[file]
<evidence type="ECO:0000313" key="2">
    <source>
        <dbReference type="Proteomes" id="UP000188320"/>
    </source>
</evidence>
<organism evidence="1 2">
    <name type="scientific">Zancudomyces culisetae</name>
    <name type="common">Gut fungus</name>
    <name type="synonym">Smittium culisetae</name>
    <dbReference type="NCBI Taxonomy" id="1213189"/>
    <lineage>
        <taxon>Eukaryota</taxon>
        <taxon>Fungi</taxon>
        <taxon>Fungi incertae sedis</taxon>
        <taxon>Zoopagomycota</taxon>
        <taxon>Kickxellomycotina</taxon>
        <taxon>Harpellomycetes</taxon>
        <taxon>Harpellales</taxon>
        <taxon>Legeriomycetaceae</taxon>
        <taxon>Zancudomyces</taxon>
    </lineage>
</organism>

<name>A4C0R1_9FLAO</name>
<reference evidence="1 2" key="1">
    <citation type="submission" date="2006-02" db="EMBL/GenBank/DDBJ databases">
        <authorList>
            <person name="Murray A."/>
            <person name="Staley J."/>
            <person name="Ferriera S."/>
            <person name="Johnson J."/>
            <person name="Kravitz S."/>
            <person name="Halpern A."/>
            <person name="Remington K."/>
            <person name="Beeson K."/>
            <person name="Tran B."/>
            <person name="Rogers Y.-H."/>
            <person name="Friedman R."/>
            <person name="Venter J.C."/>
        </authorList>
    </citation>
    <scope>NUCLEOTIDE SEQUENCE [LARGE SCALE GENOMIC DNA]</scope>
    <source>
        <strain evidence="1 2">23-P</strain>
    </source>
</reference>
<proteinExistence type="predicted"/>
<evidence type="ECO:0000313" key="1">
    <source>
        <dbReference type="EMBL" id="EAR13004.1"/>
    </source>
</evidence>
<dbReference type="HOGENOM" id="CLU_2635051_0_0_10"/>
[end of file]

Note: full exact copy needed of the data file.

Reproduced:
<evidence type="ECO:0000313" key="2">
    <source>
        <dbReference type="Proteomes" id="UP000188320"/>
    </source>
</evidence>
<organism evidence="1 2">
    <name type="scientific">Zancudomyces culisetae</name>
    <name type="common">Gut fungus</name>
    <name type="synonym">Smittium culisetae</name>
    <dbReference type="NCBI Taxonomy" id="1213189"/>
    <lineage>
        <taxon>Eukaryota</taxon>
        <taxon>Fungi</taxon>
        <taxon>Fungi incertae sedis</taxon>
        <taxon>Zoopagomycota</taxon>
        <taxon>Kickxellomycotina</taxon>
        <taxon>Harpellomycetes</taxon>
        <taxon>Harpellales</taxon>
        <taxon>Legeriomycetaceae</taxon>
        <taxon>Zancudomyces</taxon>
    </lineage>
</organism>

<name>A4C0R1_9FLAO</name>
<reference evidence="1 2" key="1">
    <citation type="submission" date="2006-02" db="EMBL/GenBank/DDBJ databases">
        <authorList>
            <person name="Murray A."/>
            <person name="Staley J."/>
            <person name="Ferriera S."/>
            <person name="Johnson J."/>
            <person name="Kravitz S."/>
            <person name="Halpern A."/>
            <person name="Remington K."/>
            <person name="Beeson K."/>
            <person name="Tran B."/>
            <person name="Rogers Y.-H."/>
            <person name="Friedman R."/>
            <person name="Venter J.C."/>
        </authorList>
    </citation>
    <scope>NUCLEOTIDE SEQUENCE [LARGE SCALE GENOMIC DNA]</scope>
    <source>
        <strain evidence="1 2">23-P</strain>
    </source>
</reference>
<proteinExistence type="predicted"/>
<evidence type="ECO:0000313" key="1">
    <source>
        <dbReference type="EMBL" id="EAR13004.1"/>
    </source>
</evidence>
<dbReference type="HOGENOM" id="CLU_2635051_0_0_10"/>